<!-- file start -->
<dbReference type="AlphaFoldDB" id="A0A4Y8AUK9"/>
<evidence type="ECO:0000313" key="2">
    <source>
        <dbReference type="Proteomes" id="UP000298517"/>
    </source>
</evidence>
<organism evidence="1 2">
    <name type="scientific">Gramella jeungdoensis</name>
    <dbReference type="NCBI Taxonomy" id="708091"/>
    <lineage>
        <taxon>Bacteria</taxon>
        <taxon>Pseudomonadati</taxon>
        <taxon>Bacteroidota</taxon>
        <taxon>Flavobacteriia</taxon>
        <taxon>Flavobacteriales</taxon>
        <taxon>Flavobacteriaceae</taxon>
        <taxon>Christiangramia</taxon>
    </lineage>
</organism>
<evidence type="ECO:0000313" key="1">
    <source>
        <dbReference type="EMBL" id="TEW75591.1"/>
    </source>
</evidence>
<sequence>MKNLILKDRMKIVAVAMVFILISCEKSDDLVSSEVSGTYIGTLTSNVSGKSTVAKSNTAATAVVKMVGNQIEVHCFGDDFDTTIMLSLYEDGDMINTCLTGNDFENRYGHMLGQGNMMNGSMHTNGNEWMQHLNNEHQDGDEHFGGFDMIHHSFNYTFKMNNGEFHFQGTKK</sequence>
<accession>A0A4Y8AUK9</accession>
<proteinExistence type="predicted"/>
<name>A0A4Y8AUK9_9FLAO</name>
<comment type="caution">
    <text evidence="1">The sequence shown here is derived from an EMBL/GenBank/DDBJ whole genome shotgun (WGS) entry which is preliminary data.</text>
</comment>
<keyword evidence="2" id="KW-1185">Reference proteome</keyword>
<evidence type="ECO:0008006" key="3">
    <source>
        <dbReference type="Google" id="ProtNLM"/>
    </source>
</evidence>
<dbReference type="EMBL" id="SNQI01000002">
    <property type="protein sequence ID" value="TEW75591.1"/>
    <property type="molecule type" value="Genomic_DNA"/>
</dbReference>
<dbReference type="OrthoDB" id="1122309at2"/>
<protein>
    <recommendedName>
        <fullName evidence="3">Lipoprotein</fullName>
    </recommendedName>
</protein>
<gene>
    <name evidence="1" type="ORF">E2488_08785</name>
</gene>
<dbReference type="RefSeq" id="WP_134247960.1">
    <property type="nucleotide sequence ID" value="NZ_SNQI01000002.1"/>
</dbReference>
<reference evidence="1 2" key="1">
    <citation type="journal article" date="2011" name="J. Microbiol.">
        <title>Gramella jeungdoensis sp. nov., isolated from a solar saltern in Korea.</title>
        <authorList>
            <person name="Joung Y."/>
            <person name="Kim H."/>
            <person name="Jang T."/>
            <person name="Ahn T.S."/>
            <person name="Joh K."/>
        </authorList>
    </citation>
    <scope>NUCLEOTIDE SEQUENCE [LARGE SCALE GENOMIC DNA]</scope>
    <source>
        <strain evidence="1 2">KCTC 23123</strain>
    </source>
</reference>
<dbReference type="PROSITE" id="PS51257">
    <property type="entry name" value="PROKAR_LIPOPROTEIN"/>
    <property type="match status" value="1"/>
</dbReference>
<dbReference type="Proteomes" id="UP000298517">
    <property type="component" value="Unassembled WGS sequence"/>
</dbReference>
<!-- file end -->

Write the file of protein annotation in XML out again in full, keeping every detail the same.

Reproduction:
<dbReference type="AlphaFoldDB" id="A0A4Y8AUK9"/>
<evidence type="ECO:0000313" key="2">
    <source>
        <dbReference type="Proteomes" id="UP000298517"/>
    </source>
</evidence>
<organism evidence="1 2">
    <name type="scientific">Gramella jeungdoensis</name>
    <dbReference type="NCBI Taxonomy" id="708091"/>
    <lineage>
        <taxon>Bacteria</taxon>
        <taxon>Pseudomonadati</taxon>
        <taxon>Bacteroidota</taxon>
        <taxon>Flavobacteriia</taxon>
        <taxon>Flavobacteriales</taxon>
        <taxon>Flavobacteriaceae</taxon>
        <taxon>Christiangramia</taxon>
    </lineage>
</organism>
<evidence type="ECO:0000313" key="1">
    <source>
        <dbReference type="EMBL" id="TEW75591.1"/>
    </source>
</evidence>
<sequence>MKNLILKDRMKIVAVAMVFILISCEKSDDLVSSEVSGTYIGTLTSNVSGKSTVAKSNTAATAVVKMVGNQIEVHCFGDDFDTTIMLSLYEDGDMINTCLTGNDFENRYGHMLGQGNMMNGSMHTNGNEWMQHLNNEHQDGDEHFGGFDMIHHSFNYTFKMNNGEFHFQGTKK</sequence>
<accession>A0A4Y8AUK9</accession>
<proteinExistence type="predicted"/>
<name>A0A4Y8AUK9_9FLAO</name>
<comment type="caution">
    <text evidence="1">The sequence shown here is derived from an EMBL/GenBank/DDBJ whole genome shotgun (WGS) entry which is preliminary data.</text>
</comment>
<keyword evidence="2" id="KW-1185">Reference proteome</keyword>
<evidence type="ECO:0008006" key="3">
    <source>
        <dbReference type="Google" id="ProtNLM"/>
    </source>
</evidence>
<dbReference type="EMBL" id="SNQI01000002">
    <property type="protein sequence ID" value="TEW75591.1"/>
    <property type="molecule type" value="Genomic_DNA"/>
</dbReference>
<dbReference type="OrthoDB" id="1122309at2"/>
<protein>
    <recommendedName>
        <fullName evidence="3">Lipoprotein</fullName>
    </recommendedName>
</protein>
<gene>
    <name evidence="1" type="ORF">E2488_08785</name>
</gene>
<dbReference type="RefSeq" id="WP_134247960.1">
    <property type="nucleotide sequence ID" value="NZ_SNQI01000002.1"/>
</dbReference>
<reference evidence="1 2" key="1">
    <citation type="journal article" date="2011" name="J. Microbiol.">
        <title>Gramella jeungdoensis sp. nov., isolated from a solar saltern in Korea.</title>
        <authorList>
            <person name="Joung Y."/>
            <person name="Kim H."/>
            <person name="Jang T."/>
            <person name="Ahn T.S."/>
            <person name="Joh K."/>
        </authorList>
    </citation>
    <scope>NUCLEOTIDE SEQUENCE [LARGE SCALE GENOMIC DNA]</scope>
    <source>
        <strain evidence="1 2">KCTC 23123</strain>
    </source>
</reference>
<dbReference type="PROSITE" id="PS51257">
    <property type="entry name" value="PROKAR_LIPOPROTEIN"/>
    <property type="match status" value="1"/>
</dbReference>
<dbReference type="Proteomes" id="UP000298517">
    <property type="component" value="Unassembled WGS sequence"/>
</dbReference>